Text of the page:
October 21, 2012 by lambethteachers
Just when we think it can’t get much sillier, Fran Abrams at the Guardian discovers Gove’s latest obsession (click here to read the article). This time it’s ED Hirsch’s plan to pump every American kid full of “essential cultural facts” – or rather the English version adapted by right-wing think tank Civitas.
This is just a sample of what Civitas thinks children should learn:
Rejkjavik, Brussels, Copenhagen, Amenhotep, Hatshepsus, Nefertiti, Ziggurat, Ishtar, Hammurabi, Eboracum, Mercia, Dal Riata, Aidan, Bede, Ken MacAlpin, Harold Godwinson, Roald Amundsen, Rosetta Stone, Ptolemaic Period, Lindisfarne Gospels, Odo, Monet, Hockney, Hogarth, Rego, tetrahedron, congruent, pictogram, nutrients, omnivores, circulatory system, nonconductive, igneous, sedimentary, Edison, Jenner, Pasteur… Fair enough, you say, but this is only Year 2!
There’s nothing wrong with gaining knowledge but demanding these long lists of facts from children so young will only lead to meaningless rote learning.
Why these and not others? Hirsch has been criticised for his elitist white Anglo male selection, so to avoid this accusation there is a light sprinkling of Africans and Asians in the Civitas version and even the odd poem by Mike Rosen.
Not to worry, these 6 year olds will already be really bright and have lots of knowledge to build on, because in Year 1 they’ll have learnt all seven continents, Simon de Montfort, Robert Walpole, Breughel, Miro, Hepworth, Pugin and (random woman) Jane Goodall.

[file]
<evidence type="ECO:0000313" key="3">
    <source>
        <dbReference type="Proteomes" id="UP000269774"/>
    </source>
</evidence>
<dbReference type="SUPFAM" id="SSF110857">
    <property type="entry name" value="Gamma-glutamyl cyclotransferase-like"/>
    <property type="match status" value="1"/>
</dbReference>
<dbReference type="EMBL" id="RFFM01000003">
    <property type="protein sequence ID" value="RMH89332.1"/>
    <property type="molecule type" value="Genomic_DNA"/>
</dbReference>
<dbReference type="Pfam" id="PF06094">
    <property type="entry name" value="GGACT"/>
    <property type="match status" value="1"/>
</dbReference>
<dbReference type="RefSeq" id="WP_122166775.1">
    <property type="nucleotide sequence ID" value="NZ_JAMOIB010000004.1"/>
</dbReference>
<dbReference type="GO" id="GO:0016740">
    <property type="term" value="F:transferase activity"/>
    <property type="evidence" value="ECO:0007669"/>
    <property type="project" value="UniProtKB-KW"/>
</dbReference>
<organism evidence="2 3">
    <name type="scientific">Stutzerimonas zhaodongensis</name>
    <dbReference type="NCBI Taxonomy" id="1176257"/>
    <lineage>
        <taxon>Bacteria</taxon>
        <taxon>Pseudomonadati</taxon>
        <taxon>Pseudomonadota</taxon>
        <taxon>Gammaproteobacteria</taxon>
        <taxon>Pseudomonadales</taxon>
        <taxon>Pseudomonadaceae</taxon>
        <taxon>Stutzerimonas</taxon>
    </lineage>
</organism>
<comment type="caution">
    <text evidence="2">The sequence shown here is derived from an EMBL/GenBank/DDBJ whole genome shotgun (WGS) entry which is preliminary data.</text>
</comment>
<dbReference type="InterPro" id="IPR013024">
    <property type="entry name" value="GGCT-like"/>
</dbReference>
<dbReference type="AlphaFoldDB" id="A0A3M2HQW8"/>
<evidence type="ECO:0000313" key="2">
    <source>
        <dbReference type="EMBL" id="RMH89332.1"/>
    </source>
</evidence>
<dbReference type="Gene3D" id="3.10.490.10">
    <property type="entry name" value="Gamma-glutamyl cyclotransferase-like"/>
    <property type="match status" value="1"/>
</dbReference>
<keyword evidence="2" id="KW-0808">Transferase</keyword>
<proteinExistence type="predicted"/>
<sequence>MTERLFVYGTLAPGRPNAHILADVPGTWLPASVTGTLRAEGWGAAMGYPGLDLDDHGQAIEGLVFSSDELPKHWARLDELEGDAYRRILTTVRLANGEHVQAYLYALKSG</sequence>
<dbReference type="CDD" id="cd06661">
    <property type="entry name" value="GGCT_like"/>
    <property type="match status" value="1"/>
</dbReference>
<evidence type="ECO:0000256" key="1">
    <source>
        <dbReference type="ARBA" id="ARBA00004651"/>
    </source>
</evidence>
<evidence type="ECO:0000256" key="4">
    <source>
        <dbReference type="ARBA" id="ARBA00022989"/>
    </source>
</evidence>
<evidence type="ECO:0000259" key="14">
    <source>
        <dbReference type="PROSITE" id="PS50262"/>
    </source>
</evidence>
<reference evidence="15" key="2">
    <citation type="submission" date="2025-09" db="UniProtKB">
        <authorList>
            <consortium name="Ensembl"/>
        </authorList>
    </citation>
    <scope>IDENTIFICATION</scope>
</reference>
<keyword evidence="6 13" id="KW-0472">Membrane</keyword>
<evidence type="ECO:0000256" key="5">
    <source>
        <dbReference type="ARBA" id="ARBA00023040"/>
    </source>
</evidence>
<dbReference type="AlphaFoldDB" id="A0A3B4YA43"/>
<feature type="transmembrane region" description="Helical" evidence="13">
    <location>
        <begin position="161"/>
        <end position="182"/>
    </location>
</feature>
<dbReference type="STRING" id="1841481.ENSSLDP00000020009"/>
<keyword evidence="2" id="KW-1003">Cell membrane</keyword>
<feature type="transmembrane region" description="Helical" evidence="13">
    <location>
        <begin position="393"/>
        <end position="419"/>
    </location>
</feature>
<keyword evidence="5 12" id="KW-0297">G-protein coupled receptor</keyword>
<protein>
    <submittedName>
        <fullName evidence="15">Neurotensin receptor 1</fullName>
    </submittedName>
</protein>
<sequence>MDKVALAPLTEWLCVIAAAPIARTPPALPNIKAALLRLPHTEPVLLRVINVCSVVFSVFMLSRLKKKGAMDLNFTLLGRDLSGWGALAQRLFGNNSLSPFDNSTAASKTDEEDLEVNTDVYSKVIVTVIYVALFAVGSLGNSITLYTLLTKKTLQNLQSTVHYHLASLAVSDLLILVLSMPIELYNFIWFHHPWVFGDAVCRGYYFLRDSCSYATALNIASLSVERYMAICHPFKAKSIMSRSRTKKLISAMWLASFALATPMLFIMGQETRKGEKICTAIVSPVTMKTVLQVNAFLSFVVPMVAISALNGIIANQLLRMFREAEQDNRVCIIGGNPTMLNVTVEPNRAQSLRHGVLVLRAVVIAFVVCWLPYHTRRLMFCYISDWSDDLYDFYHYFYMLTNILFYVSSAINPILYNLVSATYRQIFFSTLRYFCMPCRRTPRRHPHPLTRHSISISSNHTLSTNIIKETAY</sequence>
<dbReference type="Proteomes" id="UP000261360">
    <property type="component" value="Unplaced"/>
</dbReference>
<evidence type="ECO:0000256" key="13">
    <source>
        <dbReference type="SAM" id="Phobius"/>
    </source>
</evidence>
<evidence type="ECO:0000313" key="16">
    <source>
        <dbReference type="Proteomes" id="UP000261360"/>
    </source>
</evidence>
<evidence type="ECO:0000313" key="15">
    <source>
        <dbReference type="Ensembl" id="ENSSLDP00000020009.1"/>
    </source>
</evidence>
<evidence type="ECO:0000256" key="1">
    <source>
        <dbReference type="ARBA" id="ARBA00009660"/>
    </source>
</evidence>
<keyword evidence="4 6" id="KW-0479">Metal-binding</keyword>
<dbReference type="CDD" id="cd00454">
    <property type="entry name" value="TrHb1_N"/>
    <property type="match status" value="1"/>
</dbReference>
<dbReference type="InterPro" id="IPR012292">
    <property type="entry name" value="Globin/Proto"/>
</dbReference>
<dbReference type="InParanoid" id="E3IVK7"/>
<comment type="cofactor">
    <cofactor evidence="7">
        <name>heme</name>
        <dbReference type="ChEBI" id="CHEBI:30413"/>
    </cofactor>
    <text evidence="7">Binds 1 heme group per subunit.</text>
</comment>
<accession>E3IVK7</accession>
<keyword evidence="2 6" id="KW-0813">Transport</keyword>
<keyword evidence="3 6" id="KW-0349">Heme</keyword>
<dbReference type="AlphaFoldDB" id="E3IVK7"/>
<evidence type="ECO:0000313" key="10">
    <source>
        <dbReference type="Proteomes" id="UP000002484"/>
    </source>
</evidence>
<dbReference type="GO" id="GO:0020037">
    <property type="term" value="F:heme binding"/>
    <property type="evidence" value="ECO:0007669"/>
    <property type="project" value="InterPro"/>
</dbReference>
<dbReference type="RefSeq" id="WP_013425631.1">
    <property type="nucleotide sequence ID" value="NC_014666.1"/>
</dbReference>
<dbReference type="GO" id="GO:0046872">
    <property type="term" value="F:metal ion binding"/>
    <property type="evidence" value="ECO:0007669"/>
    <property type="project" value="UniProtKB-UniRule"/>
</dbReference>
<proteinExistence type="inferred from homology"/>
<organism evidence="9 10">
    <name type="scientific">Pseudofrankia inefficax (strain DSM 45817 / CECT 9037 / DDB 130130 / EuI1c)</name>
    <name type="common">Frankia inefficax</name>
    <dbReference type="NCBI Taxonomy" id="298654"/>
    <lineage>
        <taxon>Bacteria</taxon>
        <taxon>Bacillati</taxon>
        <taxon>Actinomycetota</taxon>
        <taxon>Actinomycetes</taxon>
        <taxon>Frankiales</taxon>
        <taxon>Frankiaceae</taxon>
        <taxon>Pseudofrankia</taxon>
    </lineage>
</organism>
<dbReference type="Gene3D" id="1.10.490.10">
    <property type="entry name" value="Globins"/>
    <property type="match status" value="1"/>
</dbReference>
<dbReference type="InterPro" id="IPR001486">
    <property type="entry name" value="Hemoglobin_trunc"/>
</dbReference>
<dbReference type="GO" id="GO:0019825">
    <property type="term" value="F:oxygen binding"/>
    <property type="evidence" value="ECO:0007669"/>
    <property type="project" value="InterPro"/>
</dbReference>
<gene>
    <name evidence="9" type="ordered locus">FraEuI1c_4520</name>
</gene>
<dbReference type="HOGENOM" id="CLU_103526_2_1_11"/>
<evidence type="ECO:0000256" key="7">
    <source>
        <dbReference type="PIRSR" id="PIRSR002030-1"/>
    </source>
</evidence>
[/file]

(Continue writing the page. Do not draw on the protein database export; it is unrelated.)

These brilliant five year olds will understand that
- The barons of England forced King John to sign Magna Carta on 15 June 1215. This limited the power of the monarch.
- The Glorious Revolution of 1688 took place when James II was forced to flee after his failed attempt to overrule parliament.
- Robert Walpole achieved influence with George II and with the House of Commons. He became the most important minister in the Cabinet: the first Prime Minister.
They will be enriched by looking at the parts of the Palace of Westminster that Charles Barry and August Pugin designed, and study the science biographies of Joseph Banks, Jane Goodall and the Wright brothers… among a few thousand other things.
Has Gove ever met a six year old? Did he spend his sixth birthday reading the life of Walpole? Perhaps not. One day a new fact will be revealed – a Guardian obituary will inform us that the education minister from outer space didn’t have a navel.
PS You’ll find lots more to keep you awake at night at http://www.coreknowledge.org.uk/sequencetable.php
You can also find Michael Rosen’s response to Hirsch here.